When a party appeals from both appealable and nonappealable orders, courts in this state regularly dismiss the appeal from the latter order. (See, e. g., Hamasaki v. Flotho, supra, 39 Cal.2d 602, 608, 248 P.2d 910; Rodriguez v. Barnett, 52 Cal.2d 154, 156, 338 P.2d 907.) In dismissing plaintiff's appeal from the trial court's denial of his motion for a new trial, we have done no more than adhere to that well-established practice.
The trial court's order denying plaintiff's section 473 motion is affirmed. Plaintiff's appeal from the trial court's order denying his motion for a new trial is dismissed.
Although the procedural posture of this case necessarily resulted in a disposition of the appeal as above, the circumstance remains that the substantive dispute which led to this litigation continues unresolved. Moreover, it can readily be inferred from the record that Mr. Martin is not likely to cease his writing and speaking for the purpose of airing his views on the L.D.S. Church. Similarly, it can be inferred that Mr. Johnson and others of equal devotion to the church will not cease to take issue with the opinions of Mr. Martin.
As a consequence, there is likely to be further litigation, and so, because the parties Did address the substantive issues in their briefs, I feel constrained to discuss those issues as they did appear to have been treated by the trial court in ruling on the motion for summary judgment.
More particularly, from my reading of the record, the trial court appeared to grant defendants' motion for summary judgment because plaintiff failed to show, in those paragraphs of his declaration not stricken, that defendant Johnson had either published or uttered the alleged defamatory statements with “malice.” Thus, the trial court assumed, as did both parties, that the New York Times Co. v. Sullivan, 376 U.S. 254,1 84 S.Ct. 710, 11 L.Ed.2d 686, “actual malice” test applied regardless of whether the defendants were characterized as media or non-media defendants. In my view, defendants here are properly characterized as non-media defendants.2 Thus, while the trial court's assumption that Sullivan applied regardless of defendants' status proved to be correct in the final analysis, comment on a refinement of that issue, presented by the facts of this record, is in order.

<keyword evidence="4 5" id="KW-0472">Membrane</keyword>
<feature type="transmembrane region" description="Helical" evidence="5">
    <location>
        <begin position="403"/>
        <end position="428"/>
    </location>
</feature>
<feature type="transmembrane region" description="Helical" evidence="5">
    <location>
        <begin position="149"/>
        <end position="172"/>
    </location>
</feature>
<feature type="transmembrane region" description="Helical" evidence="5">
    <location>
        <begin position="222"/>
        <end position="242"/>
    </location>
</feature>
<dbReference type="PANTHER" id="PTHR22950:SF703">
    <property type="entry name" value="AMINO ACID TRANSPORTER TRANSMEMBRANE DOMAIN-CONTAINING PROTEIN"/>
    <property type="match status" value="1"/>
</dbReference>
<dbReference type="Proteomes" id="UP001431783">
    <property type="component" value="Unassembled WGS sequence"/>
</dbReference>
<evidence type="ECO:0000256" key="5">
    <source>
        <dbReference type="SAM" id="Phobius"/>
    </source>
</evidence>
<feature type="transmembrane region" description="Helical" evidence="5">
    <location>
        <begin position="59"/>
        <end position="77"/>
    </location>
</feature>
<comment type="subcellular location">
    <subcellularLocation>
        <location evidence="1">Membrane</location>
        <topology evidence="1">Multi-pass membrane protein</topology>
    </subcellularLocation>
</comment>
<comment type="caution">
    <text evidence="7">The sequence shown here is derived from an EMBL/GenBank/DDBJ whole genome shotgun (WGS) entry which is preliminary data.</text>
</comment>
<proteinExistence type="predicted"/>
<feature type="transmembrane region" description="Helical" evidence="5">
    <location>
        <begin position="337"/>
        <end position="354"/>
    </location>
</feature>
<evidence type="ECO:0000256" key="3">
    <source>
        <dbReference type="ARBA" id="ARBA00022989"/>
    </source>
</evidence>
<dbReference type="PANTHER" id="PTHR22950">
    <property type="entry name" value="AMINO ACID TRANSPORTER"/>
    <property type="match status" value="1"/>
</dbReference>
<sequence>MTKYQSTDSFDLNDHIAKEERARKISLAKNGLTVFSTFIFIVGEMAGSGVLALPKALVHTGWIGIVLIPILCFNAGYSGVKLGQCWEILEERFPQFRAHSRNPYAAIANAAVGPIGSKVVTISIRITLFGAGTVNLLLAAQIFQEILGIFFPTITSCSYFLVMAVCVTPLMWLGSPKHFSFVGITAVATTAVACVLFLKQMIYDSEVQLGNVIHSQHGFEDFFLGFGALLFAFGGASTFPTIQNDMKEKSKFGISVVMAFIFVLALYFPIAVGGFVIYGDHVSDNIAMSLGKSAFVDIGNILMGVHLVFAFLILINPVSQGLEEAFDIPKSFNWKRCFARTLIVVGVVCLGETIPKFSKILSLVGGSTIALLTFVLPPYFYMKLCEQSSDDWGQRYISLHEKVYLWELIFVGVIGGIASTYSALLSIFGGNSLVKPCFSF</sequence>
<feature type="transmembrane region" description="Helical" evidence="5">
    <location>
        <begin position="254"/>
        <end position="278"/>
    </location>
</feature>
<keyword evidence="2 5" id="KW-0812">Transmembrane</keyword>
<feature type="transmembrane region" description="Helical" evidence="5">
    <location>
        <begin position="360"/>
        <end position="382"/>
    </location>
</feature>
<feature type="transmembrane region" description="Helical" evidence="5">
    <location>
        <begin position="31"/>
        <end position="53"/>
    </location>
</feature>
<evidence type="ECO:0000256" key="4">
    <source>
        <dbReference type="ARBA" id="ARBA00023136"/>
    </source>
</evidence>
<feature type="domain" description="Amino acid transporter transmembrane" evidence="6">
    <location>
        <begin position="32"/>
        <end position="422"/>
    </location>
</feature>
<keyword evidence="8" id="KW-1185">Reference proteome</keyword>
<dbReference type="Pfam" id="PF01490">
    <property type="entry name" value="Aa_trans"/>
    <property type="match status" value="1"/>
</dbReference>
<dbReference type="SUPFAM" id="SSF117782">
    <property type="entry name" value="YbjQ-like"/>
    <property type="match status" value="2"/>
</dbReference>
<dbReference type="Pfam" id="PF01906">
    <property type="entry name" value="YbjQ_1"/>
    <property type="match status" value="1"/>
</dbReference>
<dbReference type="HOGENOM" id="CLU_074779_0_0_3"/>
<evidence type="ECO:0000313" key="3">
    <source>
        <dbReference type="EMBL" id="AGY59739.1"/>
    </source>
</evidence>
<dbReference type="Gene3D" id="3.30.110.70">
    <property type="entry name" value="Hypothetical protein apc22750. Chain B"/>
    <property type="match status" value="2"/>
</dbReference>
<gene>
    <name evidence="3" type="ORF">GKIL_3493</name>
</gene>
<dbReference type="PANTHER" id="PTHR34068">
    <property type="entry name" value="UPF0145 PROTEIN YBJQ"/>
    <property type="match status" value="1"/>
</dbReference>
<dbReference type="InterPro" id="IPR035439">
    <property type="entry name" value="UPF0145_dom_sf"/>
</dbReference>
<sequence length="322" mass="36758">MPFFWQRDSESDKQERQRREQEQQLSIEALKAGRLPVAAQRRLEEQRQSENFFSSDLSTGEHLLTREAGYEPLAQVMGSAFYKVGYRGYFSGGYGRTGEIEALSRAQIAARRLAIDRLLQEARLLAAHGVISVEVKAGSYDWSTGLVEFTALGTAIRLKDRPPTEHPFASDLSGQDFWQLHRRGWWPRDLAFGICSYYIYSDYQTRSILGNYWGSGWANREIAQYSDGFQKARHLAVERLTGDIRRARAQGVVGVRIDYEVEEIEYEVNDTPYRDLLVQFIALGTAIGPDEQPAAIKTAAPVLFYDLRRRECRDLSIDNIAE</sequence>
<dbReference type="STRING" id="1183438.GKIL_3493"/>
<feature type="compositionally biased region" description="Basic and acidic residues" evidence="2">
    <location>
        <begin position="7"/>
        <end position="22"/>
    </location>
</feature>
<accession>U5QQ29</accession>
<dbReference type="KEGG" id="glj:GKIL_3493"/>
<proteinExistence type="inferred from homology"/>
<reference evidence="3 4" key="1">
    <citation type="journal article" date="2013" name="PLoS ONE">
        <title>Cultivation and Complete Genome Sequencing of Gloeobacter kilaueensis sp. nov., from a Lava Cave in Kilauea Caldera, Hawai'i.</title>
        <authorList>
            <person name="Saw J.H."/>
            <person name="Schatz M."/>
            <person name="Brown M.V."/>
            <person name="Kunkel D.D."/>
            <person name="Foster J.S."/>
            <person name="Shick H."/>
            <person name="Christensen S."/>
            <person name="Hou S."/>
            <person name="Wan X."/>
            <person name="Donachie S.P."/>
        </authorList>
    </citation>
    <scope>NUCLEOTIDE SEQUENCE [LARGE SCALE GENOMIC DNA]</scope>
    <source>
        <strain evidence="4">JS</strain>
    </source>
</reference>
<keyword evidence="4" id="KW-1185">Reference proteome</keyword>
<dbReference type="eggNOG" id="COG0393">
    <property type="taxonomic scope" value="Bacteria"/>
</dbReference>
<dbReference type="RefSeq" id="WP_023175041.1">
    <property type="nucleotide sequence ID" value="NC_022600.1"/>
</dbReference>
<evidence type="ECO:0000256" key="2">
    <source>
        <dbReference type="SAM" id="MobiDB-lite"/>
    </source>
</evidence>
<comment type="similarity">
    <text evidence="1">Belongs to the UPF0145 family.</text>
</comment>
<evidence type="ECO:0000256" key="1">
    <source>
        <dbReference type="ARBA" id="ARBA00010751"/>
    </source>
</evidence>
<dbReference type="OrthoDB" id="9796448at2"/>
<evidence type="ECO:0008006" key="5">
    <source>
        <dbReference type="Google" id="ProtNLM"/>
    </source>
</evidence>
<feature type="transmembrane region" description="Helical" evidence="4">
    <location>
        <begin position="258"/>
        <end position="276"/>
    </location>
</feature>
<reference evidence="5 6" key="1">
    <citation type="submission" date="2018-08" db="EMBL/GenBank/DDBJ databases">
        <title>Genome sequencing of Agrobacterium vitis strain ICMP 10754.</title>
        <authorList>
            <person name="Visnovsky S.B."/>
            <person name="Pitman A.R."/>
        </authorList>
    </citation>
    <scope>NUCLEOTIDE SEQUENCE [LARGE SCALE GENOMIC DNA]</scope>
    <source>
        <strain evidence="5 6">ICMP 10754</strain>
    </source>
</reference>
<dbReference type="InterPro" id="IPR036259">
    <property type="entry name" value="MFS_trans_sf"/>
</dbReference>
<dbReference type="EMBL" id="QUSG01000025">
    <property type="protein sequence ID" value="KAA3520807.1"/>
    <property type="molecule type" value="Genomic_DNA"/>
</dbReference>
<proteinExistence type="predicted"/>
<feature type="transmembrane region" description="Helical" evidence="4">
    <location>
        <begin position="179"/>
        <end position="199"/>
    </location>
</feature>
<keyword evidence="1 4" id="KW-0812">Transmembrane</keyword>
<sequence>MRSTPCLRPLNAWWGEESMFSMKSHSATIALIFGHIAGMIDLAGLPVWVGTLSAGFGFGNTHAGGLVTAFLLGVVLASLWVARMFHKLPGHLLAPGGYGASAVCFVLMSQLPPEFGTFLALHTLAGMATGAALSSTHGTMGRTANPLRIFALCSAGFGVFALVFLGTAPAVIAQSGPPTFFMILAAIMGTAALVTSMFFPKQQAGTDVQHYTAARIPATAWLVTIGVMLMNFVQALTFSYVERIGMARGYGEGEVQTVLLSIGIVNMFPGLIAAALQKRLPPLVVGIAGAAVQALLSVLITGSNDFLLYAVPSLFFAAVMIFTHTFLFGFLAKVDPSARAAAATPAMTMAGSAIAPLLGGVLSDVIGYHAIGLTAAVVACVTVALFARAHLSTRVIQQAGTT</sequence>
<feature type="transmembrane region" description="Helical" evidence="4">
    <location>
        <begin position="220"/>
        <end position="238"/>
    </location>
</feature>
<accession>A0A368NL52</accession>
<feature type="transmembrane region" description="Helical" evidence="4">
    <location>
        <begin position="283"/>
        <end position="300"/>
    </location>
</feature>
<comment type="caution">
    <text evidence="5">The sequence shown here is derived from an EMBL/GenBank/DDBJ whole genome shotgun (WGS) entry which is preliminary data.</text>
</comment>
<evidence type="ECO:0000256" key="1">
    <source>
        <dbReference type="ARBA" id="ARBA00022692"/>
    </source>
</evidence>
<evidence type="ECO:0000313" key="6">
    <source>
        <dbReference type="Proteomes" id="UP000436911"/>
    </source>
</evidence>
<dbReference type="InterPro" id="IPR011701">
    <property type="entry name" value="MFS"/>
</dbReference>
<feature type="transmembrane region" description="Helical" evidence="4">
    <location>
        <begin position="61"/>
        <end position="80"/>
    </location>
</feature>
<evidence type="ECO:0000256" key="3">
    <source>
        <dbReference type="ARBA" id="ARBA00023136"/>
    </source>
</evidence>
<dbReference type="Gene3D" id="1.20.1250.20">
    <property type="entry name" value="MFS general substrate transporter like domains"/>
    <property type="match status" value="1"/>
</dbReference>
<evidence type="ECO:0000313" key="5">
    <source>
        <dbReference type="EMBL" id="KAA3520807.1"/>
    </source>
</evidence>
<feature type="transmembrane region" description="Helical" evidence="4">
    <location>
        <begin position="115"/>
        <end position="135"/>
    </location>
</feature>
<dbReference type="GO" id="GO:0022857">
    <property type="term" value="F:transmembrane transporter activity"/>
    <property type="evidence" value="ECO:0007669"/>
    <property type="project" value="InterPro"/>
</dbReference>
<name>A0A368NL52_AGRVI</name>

In Curtis Publishing Co. v. Butts, 388 U.S. 130, 87 S.Ct. 1975, 18 L.Ed.2d 1094, the United States Supreme Court held that the “actual malice” test articulated in Sullivan applied with equal force where the plaintiff was a public figure.3 Hence, a critical issue the trial court here was required to consider, was whether plaintiff met the somewhat esoteric definition developed by the Supreme Court for classifying persons as public figures4 : “(The public figure) designation may rest on either of two alternative bases. In some instances an individual may achieve such pervasive fame or notoriety that he becomes a public figure for all purposes and in all contexts. More commonly, an individual voluntarily injects himself or is drawn into a particular public controversy and thereby becomes a public figure for a limited range of issues. In either case such persons assume special prominence in the resolution of public questions.” (Gertz v. Welch, 418 U.S. 323, 351, 94 S.Ct. 2997, 3012-3013, 41 L.Ed.2d 789.) “ . . . commonly, those classed as public figures have thrust themselves to the forefront of particular public controversies in order to influence the resolution of the issues involved.” (Id. at p. 345, 94 S.Ct. at p. 3009.)